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Prevalence of Neurogenic Heterotopic Ossification in Traumatic Head- and Spinal-Injured Patients Admitted to a Tertiary Referral Hospital in Australia

Reznik, Jacqueline E. B App Sci (Physio); Biros, Erik PhD; Milanese, Steve PhD; Gordon, Susan PhD; Lamont, Anthony C. MD; Galea, Mary P. PhD

doi: 10.1097/HCM.0000000000000044
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A study was undertaken to investigate the prevalence of neurogenic heterotopic ossification (NHO) in patients with traumatic brain injury (TBI) or traumatic spinal cord injury (TSCI) admitted to nonspecialized units. Methods consisted of a retrospective audit of patients, using the International Statistical Classification of Diseases and Related Health Problems, 10th Revision, Australian Modification (ICD-10-AM) coding system, admitted to The Townsville Hospital with TBI/TSCI between July 1, 2006, and December 31, 2012. Fifty-eight patients with length of stay of 60 days or longer were admitted to The Townsville Hospital with TBI/TSCI over this period with mean age of 60 years (range, 31-87 years); 55 were TBI and 3 were TSCI patients. Three thousand one hundred fourteen TBI/TSCI patients with length of stay of less than 60 days and mean age of 43 years (range, 18-93 years) were also identified (2903 were TBI and 211 were TSCI patients). Overall, none had a diagnosis of NHO; 6 patients, identified by the ICD-10-AM codes, with a diagnosis of heterotopic ossification did not have an associated TBI/TSCI. Findings of 0% of NHO prevalence in TSCI/TBI patients admitted to the large tertiary referral hospital suggest that NHO may have been missed, possibly because of the TSCI/TBI ICD-10-AM codes, not being specifically designed for documentation of the TBI/TSCI complications. If NHO remains undiagnosed in nonspecialized units because of the method of coding, it may increase functional limitation in already compromised individuals.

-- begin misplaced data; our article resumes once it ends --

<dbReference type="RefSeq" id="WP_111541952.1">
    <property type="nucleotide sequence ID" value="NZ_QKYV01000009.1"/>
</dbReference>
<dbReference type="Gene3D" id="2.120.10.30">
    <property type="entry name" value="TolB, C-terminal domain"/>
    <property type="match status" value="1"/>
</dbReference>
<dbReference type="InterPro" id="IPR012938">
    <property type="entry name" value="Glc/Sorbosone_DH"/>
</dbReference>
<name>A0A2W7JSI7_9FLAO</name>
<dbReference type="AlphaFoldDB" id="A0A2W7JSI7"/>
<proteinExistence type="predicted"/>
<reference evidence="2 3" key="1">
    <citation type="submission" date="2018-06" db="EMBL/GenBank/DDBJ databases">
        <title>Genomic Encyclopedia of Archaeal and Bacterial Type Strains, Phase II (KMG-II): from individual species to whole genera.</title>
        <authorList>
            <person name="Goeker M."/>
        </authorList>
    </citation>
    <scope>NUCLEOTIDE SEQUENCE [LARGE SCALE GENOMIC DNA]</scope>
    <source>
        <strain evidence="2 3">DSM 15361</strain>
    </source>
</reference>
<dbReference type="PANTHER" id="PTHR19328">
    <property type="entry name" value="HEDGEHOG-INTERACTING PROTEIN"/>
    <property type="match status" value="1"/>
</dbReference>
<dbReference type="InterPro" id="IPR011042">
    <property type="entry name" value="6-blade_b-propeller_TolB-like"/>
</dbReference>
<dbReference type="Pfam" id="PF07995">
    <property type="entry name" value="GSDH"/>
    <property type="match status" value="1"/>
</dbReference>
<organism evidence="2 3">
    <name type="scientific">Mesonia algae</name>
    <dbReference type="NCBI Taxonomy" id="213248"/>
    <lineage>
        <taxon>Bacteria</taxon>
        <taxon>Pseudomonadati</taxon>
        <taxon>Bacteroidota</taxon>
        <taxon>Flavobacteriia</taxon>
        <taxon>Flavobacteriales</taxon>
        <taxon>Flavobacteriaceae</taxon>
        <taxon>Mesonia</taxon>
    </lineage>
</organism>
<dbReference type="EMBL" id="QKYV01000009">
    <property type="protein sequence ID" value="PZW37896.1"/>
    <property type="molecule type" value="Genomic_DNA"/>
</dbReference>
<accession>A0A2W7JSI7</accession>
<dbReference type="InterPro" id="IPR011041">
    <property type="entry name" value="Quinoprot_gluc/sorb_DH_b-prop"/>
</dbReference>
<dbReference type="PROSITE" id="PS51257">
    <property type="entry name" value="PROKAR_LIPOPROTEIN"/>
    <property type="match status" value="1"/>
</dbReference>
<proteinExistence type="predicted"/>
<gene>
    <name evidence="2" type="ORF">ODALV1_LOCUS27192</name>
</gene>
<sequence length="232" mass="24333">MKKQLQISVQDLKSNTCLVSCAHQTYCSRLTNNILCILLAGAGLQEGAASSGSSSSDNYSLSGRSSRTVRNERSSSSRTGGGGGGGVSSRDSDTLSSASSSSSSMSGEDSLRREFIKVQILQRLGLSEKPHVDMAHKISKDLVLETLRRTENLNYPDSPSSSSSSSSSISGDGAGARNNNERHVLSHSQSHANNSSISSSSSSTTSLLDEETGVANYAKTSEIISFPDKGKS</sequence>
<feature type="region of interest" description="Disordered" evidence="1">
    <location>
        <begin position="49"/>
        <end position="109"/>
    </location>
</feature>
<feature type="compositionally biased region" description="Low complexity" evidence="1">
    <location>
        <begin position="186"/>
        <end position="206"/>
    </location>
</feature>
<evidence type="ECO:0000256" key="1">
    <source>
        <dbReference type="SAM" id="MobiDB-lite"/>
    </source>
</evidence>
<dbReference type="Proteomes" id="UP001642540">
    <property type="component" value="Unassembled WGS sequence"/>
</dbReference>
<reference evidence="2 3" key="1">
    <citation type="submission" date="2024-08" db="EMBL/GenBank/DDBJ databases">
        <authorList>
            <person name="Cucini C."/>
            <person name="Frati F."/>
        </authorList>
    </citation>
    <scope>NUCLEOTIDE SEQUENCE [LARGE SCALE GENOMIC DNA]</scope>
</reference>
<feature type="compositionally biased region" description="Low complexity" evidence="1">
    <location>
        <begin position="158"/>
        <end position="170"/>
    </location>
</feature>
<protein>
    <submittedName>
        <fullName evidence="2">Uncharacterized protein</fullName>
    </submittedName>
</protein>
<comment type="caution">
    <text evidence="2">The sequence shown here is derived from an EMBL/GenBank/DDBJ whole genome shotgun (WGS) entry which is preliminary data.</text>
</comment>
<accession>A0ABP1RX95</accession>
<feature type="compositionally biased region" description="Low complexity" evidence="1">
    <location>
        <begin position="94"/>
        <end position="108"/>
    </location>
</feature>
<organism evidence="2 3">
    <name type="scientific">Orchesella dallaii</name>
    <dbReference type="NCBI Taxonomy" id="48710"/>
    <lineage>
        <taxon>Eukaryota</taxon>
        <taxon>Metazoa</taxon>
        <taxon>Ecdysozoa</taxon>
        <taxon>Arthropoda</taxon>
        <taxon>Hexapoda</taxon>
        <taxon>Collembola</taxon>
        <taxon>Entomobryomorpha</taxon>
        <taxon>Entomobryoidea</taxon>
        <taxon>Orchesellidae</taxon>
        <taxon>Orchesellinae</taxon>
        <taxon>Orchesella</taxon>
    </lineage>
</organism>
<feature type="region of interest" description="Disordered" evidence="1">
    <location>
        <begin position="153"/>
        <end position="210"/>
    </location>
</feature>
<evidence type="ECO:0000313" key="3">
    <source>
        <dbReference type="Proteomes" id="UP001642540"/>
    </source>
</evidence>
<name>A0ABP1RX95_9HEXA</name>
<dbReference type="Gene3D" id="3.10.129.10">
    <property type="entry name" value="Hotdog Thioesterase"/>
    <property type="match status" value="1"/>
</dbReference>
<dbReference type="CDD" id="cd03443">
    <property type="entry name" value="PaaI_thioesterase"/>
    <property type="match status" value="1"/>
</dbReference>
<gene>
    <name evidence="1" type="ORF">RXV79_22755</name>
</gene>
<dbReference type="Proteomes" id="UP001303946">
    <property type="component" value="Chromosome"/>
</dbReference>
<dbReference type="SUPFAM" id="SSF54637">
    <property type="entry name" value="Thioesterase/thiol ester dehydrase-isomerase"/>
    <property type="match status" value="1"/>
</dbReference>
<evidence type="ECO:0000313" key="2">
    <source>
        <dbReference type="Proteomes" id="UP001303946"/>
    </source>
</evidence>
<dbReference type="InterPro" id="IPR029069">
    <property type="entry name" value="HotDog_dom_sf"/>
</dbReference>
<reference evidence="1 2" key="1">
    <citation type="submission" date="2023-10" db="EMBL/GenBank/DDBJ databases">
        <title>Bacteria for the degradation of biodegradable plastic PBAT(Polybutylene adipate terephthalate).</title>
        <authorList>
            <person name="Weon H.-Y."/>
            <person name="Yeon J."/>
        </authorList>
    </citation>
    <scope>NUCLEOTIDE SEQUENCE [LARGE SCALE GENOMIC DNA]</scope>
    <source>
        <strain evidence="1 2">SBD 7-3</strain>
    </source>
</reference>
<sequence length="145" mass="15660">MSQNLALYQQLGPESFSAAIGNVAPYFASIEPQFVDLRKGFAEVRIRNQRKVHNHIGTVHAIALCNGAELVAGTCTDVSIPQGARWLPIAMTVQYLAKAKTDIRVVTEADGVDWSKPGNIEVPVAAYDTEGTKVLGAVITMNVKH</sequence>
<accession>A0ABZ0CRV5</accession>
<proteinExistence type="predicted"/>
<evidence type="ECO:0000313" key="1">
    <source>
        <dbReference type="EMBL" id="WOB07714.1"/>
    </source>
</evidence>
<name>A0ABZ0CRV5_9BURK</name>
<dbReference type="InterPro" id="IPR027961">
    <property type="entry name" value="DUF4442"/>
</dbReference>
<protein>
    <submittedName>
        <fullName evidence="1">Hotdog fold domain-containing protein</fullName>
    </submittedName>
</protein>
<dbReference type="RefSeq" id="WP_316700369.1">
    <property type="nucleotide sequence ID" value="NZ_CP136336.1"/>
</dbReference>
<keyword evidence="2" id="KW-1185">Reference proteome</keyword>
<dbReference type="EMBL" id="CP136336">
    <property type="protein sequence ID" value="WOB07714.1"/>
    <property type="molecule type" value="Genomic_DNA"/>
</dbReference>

Author Affiliations: James Cook University, Townsville (Ms Reznik, Drs Biros, Gordon, Lamont, and Galea); University of South Australia (Dr Milanese); The Townsville Hospital (Dr Lamont); and The University of Melbourne (Dr Galea), Australia.

The authors have no conflicts of interest.

Correspondence: Jacqueline E. Reznik, B App Sci (Physio), POB 165, James Cook University, Townsville, QLD 4811, Australia (jackie.reznik@jcu.edu.au).

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